NB: This is a blog of our personal opinions, and is provided as a brief overview of things we think you might find interesting.

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  • Let’s take a look at iliotibial band syndrome (ITBS).

    AKA ITB friction syndrome

     

    People who participate in intense physical training, such as runners, cyclists, and military recruits, are most susceptible to ITBS. They may notice a sharp pain that comes and goes at the outside of the knee. Over time, the pain may become more pronounced.

    The iliotibial band is a wide strip of fibrous tissue that extends down the outside of the upper leg. It begins at the top of the pelvis, at a bony prominence called the iliac crest, and travels down the outside of the thigh, continuing over the outside of the knee joint. The bottom of the IT band attaches to the top of the tibia (shinbone). One of its functions is to help stabilize the knee joint.

    The IT band may rub uncomfortably against the bony bump on the outside of the femur at the knee. It may also compresses other soft tissue near the knee joint, such as a bursa or fat deposits near the knee, causing painful irritation. Either of these actions may result in the IT band itself becomes inflamed or otherwise injured.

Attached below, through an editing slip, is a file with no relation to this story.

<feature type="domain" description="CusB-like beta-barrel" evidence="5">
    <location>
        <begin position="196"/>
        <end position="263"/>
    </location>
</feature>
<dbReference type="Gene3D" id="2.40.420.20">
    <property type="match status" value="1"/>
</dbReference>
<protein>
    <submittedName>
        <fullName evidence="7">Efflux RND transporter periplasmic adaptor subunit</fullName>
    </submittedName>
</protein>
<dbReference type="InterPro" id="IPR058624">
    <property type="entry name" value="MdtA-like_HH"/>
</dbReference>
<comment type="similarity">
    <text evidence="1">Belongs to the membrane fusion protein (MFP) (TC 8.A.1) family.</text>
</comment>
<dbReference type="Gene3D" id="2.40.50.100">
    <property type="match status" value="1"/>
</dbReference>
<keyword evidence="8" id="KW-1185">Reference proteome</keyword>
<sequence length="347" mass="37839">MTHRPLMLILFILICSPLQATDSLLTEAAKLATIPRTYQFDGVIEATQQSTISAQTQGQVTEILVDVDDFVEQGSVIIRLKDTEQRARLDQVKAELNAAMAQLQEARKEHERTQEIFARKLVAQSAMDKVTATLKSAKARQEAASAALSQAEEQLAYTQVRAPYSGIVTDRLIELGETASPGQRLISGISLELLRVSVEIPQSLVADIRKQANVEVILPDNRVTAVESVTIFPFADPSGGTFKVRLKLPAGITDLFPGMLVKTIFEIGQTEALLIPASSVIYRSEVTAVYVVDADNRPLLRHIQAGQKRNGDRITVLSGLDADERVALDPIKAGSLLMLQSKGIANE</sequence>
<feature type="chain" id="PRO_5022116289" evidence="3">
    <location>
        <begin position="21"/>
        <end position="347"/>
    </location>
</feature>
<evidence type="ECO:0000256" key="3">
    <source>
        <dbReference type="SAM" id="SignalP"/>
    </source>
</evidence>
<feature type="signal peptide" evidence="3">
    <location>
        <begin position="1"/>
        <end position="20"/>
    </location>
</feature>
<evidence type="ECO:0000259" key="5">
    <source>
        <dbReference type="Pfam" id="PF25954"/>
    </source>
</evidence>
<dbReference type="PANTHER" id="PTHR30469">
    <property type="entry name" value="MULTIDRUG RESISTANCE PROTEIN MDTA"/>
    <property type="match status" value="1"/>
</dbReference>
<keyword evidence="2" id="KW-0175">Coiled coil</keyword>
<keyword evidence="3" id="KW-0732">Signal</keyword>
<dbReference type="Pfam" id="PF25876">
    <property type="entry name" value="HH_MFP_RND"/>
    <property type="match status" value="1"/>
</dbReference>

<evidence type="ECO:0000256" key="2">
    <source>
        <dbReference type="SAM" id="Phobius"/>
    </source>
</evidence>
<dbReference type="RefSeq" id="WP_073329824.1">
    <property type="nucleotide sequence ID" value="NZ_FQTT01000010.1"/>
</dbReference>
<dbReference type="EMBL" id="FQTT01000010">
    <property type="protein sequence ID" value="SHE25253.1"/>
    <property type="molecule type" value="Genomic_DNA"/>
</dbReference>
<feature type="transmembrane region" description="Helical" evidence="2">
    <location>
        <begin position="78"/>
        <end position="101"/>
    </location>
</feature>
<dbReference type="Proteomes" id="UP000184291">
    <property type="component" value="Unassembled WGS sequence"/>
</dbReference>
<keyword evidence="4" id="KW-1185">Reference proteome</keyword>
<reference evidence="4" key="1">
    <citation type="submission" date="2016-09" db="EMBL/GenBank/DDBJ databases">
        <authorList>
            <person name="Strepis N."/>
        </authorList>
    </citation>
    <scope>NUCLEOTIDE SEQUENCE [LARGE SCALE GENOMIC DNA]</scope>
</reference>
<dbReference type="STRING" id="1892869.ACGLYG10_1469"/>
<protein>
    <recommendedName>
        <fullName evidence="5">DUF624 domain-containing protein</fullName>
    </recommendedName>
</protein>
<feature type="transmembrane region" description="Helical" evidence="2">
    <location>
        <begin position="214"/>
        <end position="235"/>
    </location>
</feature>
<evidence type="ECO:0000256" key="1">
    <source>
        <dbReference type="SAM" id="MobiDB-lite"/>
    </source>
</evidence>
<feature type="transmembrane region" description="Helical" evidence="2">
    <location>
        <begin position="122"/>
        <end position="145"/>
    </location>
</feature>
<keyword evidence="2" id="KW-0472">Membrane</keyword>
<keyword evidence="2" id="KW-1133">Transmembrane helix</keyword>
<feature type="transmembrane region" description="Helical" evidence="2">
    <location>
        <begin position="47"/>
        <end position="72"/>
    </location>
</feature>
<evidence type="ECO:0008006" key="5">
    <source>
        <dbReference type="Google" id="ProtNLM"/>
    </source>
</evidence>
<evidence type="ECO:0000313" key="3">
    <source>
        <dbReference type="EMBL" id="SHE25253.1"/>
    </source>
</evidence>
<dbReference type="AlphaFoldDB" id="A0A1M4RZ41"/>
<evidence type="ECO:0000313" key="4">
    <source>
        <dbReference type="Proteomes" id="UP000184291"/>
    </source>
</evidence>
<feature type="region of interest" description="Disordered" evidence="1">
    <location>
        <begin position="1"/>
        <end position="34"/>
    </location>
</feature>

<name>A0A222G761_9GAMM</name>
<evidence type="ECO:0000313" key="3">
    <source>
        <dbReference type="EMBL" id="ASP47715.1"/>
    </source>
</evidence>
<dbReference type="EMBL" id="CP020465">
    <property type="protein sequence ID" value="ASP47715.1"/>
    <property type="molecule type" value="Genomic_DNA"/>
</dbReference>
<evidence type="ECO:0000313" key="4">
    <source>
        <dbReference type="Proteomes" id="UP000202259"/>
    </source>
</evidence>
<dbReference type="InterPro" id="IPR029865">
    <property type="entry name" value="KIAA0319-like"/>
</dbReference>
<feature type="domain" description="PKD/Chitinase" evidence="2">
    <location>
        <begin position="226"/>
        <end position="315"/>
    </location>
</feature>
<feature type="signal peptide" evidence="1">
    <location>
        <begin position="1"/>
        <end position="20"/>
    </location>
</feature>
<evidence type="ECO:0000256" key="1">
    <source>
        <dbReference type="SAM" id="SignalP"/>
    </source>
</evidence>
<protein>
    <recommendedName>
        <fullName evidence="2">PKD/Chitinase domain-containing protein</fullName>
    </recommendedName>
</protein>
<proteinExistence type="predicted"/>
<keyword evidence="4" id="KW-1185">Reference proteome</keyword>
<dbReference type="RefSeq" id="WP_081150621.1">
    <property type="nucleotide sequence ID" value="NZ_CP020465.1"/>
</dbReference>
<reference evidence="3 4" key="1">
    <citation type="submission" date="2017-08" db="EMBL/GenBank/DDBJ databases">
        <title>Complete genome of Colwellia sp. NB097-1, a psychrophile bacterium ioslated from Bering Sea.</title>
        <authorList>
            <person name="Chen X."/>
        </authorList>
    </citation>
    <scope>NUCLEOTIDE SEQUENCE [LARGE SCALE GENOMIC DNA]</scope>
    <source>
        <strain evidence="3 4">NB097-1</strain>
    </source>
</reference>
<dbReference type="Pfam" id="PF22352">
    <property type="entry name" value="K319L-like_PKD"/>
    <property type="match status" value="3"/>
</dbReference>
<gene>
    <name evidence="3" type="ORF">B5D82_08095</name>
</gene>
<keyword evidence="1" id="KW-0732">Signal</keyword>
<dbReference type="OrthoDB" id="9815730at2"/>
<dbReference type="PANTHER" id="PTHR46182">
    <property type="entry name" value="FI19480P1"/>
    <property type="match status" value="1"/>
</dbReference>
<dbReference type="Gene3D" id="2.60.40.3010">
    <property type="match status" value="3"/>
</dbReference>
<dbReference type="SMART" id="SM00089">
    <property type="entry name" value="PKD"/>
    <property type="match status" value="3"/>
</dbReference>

Pain is usually felt at the outside of the knee; but can also come up the thigh, or into the side of the pelvis. When mild ITBS may only feel knee pain at the middle or end of a workout, but as the condition progresses, you may feel pain while simply walking or going down a set of stairs.

     

    You can find out more here:

    www.physio-pedia.com/Iliotibial_Band_Syndrome

    www.sportsinjuryclinic.net/sport-injuries/knee-pain/iliotibial-band-syndrome

    Iliotibial pain locations

    Taping for ITB

    Foam Rolling for ITB

    At Back In Action we also offer free chats. This will take about 10-15 minutes where we can talk in general terms about your condition, and see if we can point you in the right direction for treatment. Whether that is with ourselves, someone else, or on your own at home. Call today to schedule your no obligation free chat.

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    Teninopathy 08 March 2019 | Comments (0)

    Let’s take a look at tendinopathy.
    AKA Tendonitis

    Tendinopathy is irritation and pain localised in or around a tendon, which is a band of fibrous tissue that connects muscle to bone and transmits the force and action of the muscle. Injury is usually a repetitive strain, or overuse injury; but can also be an acute traumatic tearing.
    Tendons are designed to withstand bending, stretching, and twisting, but they can become inflamed from traumatic injuries that leave them with torn fibres or other damage or, more commonly, fail to heal or scar following overuse.